Further musings on the implications of Herbert Simon’s definition of design as “to devise courses of action aimed at changing existing situations into preferred ones” and Gorb and Dumas’s concept of Silent Design: design done by non-designers
Taking Herbert’s definition of design at face value – that devising any course of action that is intended to make things better is design – it starts to be very clear that lots of design is done by non-designers. And having a label for Silent Design helps us recognise it’s importance and position it along side Professional Design. Perhaps we can label overlapping area Design Thinking?
This gives us a (very simplified) holistic view of all design that happens in an organisation split into three broad categories;*
- Silent Design,
- Professional Design,
- and Design Thinking where they overlap.
Note 1: Design Thinking is a loaded term. For now I’m using it to mean when designers help non-designers use design methodologies to solve strategic business challenges. If the term doesn’t work for you just think of that area as the space where there’s deliberate collaboration of designers and non-designers doing strategic work. i.e. before the backlog.
Note 2: There are probably many ways to split these categories. What’s in the diagram is a highly generic model, each organisation is unique and if the thoughts in this post are interested you’ll need to map the model to your organisation before it’ll be useful
How is any of this useful?
A bit like the idea of seamful design, being conscious of the boundaries of design in an organisation allows us to manipulate those boundaries; deliberately choose where they sit and choose the right strategies for increasing value(s) created by design in each area. Having a view of all design across the whole organisation – rather than just the design within the design team – means we can better manage it, better improve it. And organisations that use design effectively make more money/deliver more value. Which isn’t surprising when it’s design that creates value in the first place (even when it’s silent design).
This gives us four reasonable design management strategies for improving value created by design across an organisation. But it’s the last one where there is usually the biggest opportunity to improve:
1. Increase the amount of professional design
Many design teams are undersized, so getting the design team to be right-sized is a no-brainer. But adding more designers can be expensive and doesn’t always create value.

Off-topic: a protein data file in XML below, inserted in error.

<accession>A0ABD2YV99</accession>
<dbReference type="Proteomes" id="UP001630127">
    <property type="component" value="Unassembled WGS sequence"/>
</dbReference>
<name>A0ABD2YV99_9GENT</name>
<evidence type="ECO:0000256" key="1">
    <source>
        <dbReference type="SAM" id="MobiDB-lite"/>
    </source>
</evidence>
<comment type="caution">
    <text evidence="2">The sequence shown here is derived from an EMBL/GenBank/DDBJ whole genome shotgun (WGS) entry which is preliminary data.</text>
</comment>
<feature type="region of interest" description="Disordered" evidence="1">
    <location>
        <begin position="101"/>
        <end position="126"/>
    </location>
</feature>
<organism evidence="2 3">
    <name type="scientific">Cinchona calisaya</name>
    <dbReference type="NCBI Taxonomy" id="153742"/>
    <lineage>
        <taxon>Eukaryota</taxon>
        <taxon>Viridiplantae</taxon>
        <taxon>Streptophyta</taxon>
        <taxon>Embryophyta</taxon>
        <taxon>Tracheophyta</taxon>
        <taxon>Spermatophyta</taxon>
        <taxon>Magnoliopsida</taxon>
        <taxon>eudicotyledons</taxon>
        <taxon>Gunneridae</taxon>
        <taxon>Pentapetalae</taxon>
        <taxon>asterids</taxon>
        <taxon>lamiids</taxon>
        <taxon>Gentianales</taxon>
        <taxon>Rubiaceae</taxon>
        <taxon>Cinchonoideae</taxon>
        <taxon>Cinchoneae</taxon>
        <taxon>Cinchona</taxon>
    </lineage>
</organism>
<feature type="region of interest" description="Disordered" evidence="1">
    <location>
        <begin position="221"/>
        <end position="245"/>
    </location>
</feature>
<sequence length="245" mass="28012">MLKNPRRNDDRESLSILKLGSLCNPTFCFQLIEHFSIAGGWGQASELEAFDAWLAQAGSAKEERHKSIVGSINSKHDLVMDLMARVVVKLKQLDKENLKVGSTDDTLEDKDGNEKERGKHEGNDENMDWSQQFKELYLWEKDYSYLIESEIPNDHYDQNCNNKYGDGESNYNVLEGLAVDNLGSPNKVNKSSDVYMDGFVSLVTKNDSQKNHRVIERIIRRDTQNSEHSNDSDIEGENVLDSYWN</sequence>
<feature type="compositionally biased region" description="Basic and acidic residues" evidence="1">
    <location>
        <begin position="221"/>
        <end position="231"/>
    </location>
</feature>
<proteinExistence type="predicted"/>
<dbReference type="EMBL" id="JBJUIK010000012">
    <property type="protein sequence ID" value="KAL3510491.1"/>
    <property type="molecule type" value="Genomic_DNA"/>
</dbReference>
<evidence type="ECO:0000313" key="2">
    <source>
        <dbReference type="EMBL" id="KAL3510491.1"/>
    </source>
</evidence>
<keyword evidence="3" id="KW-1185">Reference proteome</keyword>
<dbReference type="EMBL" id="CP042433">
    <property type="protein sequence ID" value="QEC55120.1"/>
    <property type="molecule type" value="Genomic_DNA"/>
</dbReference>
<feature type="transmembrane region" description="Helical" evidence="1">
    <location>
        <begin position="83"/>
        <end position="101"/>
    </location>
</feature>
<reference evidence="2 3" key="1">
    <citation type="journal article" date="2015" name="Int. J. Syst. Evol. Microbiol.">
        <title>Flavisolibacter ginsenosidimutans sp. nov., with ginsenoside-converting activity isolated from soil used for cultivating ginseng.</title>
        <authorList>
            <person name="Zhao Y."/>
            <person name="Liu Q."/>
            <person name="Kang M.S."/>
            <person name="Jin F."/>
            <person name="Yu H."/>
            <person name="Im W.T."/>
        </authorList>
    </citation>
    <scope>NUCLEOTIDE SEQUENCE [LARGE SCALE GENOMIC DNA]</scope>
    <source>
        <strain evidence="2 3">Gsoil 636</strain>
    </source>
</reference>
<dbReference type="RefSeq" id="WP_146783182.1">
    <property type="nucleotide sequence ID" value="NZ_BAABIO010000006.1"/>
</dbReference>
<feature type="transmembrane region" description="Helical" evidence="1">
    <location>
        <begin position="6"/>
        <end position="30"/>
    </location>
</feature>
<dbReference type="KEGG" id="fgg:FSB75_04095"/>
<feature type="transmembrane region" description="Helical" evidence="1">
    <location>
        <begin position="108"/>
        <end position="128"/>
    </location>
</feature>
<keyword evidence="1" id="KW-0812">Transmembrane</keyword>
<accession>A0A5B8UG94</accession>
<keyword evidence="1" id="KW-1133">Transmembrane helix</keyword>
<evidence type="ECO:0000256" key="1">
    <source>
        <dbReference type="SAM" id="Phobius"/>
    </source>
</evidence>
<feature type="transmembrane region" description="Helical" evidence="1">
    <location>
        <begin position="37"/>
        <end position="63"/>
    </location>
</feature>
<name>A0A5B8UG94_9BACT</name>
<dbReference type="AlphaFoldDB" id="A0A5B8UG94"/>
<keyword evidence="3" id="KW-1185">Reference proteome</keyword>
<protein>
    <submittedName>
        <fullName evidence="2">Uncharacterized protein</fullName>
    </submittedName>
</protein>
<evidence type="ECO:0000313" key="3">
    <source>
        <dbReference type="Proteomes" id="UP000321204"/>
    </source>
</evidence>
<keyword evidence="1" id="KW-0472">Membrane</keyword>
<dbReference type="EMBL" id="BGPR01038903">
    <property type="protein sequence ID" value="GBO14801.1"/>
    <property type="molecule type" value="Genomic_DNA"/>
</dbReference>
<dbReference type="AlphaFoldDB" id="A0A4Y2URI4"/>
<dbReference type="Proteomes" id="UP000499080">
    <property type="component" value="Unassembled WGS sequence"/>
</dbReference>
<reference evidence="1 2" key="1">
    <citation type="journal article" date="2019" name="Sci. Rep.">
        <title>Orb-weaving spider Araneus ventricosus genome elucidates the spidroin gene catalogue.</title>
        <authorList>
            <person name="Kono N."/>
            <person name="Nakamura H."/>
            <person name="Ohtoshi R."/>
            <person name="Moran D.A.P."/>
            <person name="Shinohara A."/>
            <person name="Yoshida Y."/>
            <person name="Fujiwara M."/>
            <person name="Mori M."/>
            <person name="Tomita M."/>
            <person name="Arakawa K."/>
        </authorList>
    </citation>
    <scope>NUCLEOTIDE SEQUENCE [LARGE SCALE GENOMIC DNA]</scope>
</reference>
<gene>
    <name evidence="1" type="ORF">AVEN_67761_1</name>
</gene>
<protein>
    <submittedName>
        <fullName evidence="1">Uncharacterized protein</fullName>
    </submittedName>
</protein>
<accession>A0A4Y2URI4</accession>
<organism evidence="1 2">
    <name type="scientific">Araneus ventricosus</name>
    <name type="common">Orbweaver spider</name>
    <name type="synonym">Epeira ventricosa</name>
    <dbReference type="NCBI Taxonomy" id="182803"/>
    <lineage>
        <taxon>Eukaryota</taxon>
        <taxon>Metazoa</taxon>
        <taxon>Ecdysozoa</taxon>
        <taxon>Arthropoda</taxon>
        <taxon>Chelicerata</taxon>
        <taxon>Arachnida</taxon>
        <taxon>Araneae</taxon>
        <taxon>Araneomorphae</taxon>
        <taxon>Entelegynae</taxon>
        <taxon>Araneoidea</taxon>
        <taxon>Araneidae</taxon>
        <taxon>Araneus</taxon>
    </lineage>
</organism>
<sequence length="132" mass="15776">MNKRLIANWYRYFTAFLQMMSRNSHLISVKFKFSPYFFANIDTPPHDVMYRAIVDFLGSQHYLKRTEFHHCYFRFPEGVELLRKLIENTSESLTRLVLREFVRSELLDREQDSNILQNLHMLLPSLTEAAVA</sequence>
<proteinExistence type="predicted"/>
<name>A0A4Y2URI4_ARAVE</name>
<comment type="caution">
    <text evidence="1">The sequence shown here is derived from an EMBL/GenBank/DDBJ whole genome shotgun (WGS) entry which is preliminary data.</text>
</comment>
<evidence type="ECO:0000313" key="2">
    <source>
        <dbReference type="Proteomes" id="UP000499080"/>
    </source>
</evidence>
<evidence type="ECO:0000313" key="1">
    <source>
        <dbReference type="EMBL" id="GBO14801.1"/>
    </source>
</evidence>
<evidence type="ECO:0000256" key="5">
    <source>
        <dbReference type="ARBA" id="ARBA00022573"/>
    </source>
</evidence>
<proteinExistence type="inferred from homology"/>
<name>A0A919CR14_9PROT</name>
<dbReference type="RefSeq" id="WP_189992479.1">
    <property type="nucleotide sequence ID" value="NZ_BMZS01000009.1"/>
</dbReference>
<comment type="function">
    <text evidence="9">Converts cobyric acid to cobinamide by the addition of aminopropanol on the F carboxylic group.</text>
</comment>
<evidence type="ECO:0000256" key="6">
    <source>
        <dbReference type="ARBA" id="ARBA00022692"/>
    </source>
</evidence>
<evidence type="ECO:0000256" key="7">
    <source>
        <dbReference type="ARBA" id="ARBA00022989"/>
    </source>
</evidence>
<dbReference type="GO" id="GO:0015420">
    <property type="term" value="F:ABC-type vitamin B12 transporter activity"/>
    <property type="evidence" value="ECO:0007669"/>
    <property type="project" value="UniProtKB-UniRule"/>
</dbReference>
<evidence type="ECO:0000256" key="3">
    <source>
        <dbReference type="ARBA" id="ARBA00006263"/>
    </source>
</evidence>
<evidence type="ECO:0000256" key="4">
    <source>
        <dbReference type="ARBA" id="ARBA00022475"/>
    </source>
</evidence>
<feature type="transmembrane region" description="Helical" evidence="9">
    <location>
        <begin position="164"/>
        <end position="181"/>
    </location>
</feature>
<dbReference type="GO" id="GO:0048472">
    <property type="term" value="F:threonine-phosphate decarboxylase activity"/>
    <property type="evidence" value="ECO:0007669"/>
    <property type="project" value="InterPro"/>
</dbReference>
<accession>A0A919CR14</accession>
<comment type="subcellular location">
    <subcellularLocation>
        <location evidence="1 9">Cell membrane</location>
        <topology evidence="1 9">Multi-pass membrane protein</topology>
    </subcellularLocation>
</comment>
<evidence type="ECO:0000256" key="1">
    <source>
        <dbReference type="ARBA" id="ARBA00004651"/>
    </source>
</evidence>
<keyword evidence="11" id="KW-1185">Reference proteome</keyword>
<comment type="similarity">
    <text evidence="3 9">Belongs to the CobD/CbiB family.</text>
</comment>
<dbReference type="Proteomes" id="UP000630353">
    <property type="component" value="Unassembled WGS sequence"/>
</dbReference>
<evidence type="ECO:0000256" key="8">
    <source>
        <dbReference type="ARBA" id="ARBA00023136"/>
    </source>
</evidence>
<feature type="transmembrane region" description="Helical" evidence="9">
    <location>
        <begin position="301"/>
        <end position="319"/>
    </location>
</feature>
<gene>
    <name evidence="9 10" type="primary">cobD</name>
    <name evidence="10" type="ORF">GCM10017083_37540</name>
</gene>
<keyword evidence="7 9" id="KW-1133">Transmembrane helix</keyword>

2. Increase the efficiency of professional design
This is where DesignOps and design systems step up. The principles of product orientated production-design are well understood now so should be table-stakes for mot teams. Larger teams will benefit more.
3. Increase the amount of design thinking
Design Thinking activities generally involve leadership stakeholders working with senior designers of on significant strategic design decisions. It’s high impact but usually has limited scale; organisations should need relatively small amount of strategic design. And with dedicated time needed from business and design leadership, it’s expensive.
4. Increase the quality of silent design
Most design is silent design and this is the area that has least design-literacy. Increasing the design literacy of non-designers in an organisation is where there is the biggest opportunities to improve. Sabine Junginger talks of organisations having organically created ‘design legacies’:
Design principles, methods and practices are already deeply embedded inJunginger Design Legacies
organizations. That is, in fact, the real problem: Organizations are full of design legacies,
however flawed and poorly suited.
It’s these silent design legacies where where design is happening but is untouched by deliberate design methodology that there is the greatest potential for unlocking the latent potential of an organisation. But there’s not much emphasis on actually doing anything about it. We don’t value it much. Maybe we just don’t see it. Design is done by designers in their designy box and hipster glasses. Meh… Increasing the baseline understanding of user-centred design methodology in a organisation will be where design has the biggest impact.